Waking up early in the morning to go to the park headquarters in Bwindi National Park for gorilla trekking was one of the dreams that I had for many years. I had been saving money for this safari lastly the chance crossed my direction. I was one of the lucky visitors who got a gorilla trekking permit to Rushegura gorilla group which is one of three gorilla families in Buhoma region of Bwindi Forest National Park.
Several times, I had been attempting to secure a gorilla permit for myself however since gorilla trekking is the highlight of any safari to Uganda, this makes Gorilla permits to be on high demand, the dates of my trip were always fully booked or the accommodation was not available for me to stay at. I never lost hope until I was advised by a friend that I book through a local tour company. Since I wanted to go self-drive on my safari, I decided to inquire from Safari Car Rental Uganda Ltd for the availability of rental cars and after booking my safari vehicle I then requested them to at least book for me a gorilla permit and Joseph who was handling me was happy to help me book a gorilla permit and he did it free of charge.
After securing my rental vehicle, in 2 days the rental agency sent me a scanned copy of the receipt of the gorilla permits meaning they had already booked the gorilla trekking permit for me and the last thing that was remaining is me to fly into the country and start my self-drive gorilla trekking safari in Uganda.
On the day of the arrival at the Entebbe International Airport, I found when an agent from a car rental agency already waiting for me and he helped me carry the bags to the car then he briefed me about the vehicle, I did the inspection of the car and then lastly I had to sign the car rental contract and from there I drove direct to the southwestern part of the country to Bwindi Forest National Park the trip which took me about 8 hours drive. From the airport, I transferred directly to Buhoma Community Rest Camp which was already booked in advance by the car rental agency. upon my arrival at the lodge, I was warmly welcomed by the lodge manager who offered a drink, a brief talk about the lodge and its services. I was really impressed. I don’t know whether it was anxiety or excitement that kept me conscious all night long but as I recollect, my dreams were filled with meeting with the mountain gorillas the following day.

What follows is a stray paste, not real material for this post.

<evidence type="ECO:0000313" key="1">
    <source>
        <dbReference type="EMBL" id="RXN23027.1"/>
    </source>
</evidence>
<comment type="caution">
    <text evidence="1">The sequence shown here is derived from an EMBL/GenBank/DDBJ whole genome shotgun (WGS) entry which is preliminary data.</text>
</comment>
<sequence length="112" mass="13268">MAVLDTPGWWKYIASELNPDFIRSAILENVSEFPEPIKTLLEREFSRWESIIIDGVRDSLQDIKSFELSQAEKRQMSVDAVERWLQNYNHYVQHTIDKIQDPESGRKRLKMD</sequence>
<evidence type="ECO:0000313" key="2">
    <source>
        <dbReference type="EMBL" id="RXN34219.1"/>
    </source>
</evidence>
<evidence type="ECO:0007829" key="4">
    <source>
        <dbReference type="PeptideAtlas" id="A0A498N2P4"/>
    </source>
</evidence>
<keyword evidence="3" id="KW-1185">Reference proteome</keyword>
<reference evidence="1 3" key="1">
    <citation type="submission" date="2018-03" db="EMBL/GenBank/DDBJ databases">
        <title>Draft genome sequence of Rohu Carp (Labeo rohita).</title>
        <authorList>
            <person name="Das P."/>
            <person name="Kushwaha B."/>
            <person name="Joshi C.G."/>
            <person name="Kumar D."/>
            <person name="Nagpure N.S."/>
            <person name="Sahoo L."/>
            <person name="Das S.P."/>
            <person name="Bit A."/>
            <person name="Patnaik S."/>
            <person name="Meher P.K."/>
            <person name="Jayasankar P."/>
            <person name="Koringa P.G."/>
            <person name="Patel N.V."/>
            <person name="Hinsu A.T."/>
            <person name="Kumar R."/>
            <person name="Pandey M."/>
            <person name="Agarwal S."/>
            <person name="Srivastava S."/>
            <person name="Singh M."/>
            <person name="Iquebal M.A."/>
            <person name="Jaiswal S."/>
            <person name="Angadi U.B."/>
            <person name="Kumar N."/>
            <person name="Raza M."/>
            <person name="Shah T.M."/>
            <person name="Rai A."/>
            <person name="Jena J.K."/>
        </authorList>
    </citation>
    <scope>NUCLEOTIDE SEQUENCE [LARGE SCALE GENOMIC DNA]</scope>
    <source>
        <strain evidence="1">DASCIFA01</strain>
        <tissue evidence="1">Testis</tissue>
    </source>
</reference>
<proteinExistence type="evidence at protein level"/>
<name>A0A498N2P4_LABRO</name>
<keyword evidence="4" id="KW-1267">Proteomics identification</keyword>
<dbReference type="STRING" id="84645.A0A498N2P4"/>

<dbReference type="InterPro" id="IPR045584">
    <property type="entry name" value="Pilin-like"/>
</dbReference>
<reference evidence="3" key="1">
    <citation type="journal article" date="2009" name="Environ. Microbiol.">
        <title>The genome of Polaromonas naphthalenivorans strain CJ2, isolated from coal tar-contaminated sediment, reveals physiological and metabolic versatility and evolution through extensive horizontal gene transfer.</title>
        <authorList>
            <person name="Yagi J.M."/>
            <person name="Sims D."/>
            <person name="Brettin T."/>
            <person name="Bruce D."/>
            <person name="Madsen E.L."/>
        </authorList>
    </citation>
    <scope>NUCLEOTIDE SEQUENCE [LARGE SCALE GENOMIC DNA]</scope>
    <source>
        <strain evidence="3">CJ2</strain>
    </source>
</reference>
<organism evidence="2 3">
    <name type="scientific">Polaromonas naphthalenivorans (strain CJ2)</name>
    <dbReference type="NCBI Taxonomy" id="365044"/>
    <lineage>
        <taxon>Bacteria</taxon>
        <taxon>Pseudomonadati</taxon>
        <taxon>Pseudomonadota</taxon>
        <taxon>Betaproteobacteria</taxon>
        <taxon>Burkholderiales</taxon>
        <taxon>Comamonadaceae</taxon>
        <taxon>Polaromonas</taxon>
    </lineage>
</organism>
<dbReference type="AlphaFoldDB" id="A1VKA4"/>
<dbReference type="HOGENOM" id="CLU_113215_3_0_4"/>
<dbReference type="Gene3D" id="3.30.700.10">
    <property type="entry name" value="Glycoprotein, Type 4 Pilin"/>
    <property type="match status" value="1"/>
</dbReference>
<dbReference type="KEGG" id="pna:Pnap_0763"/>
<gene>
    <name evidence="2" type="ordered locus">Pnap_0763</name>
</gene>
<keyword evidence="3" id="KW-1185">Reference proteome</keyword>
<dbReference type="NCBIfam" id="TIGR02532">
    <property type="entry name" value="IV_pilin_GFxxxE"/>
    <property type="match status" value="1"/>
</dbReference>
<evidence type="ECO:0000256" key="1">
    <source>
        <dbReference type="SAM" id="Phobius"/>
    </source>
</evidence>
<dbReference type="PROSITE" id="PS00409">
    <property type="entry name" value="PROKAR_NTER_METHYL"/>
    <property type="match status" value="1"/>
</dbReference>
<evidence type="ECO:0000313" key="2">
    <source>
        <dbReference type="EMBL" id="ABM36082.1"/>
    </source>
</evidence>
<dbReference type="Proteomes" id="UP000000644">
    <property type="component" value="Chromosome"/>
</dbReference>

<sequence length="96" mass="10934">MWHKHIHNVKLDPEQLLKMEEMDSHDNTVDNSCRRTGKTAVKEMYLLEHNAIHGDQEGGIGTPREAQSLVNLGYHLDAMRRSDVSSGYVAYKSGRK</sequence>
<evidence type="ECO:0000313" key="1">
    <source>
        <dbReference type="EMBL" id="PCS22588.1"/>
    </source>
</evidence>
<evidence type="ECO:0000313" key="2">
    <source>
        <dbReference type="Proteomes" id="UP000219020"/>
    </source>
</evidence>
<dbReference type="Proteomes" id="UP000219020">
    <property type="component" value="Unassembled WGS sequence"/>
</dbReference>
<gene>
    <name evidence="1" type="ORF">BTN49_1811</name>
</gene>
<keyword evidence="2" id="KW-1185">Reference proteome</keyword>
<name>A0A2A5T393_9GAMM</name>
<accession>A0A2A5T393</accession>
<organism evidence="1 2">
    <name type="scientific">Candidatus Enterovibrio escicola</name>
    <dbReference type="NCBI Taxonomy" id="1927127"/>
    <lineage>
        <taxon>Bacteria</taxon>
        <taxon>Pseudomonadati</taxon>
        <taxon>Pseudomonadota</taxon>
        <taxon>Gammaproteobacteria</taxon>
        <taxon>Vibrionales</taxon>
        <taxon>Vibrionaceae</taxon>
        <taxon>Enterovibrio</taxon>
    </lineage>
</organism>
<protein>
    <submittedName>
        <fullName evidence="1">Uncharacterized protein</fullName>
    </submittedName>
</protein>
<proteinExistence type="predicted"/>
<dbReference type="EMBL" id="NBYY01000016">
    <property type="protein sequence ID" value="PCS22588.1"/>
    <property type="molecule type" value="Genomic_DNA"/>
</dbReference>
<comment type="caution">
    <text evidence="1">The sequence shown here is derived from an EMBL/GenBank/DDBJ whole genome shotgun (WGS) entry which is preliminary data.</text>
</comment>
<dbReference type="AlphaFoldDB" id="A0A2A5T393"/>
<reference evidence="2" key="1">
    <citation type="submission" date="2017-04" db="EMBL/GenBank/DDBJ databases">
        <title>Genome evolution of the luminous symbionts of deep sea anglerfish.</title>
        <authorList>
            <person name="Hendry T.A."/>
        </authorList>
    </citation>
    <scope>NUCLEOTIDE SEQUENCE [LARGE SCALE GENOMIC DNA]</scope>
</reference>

Very early in the morning, I woke up for a heavy breakfast which was served at the common lounge area. Then I got my packed lunch boxes for the day because the time of our return was unpredictable and depends on the movement of mountain gorillas in search of food.
Then with all my trekking gears I entered my vehicle and drove to the Bwindi Impenetrable Forest National Park headquarters where I found other people who were also going for gorilla trekking. We got a short briefing about the rules and regulations to fall when we are in the jungle with mountain gorillas from the park ranger and later in the company of our ranger 8 of us walked into the thick jungle to search for the mountain gorillas. Mr. Mutebire our ranger guide clarified that mountain gorillas search for food throughout the day so we need to follow their path. He included that despite the fact that gorillas are huge in size, they eat foliage only and bamboo is their delicacy.
Birds in the forest kept us entertained due to the fact that the park is home to over 350 different species of birds the guide told us and the monkey hopped from one branch to another. As we walked, our guide stopped us and reminded us to lower our voices because we were getting closer to the gorillas. They are very sensitive to intruders explained Mutebire. At this time, I felt quick ice running through my body to the feet but I was still eager to see the gorillas. We had them grumbling and finally got into an open space where they had been feed the entire day. I have traveled to Africa for several safaris but to be honest, this was an excellent encounter that I wished to share with all readers.
We were also advised to put our mobile phones into silent mode and even to put the flashlight off on our camera, then we were given a maximum of one hour to spend with the mountain gorillas and we took as many photos as we wanted and even recorded videos of the young playing on branches of trees.
The gorilla group we tracked was well organized with the females taking care of the babies, the young playing from the vines and as we kept gaping, the male silverback emerged from its hiding. He was tall, huge, and dark and looked defensive. He continued watching his family and pouncing at the young ones. We took various photographs and after an hour, we needed to leave their presence but all of us were still in need of watching them. For sure I will push and save for another gorilla trekking safari in Uganda.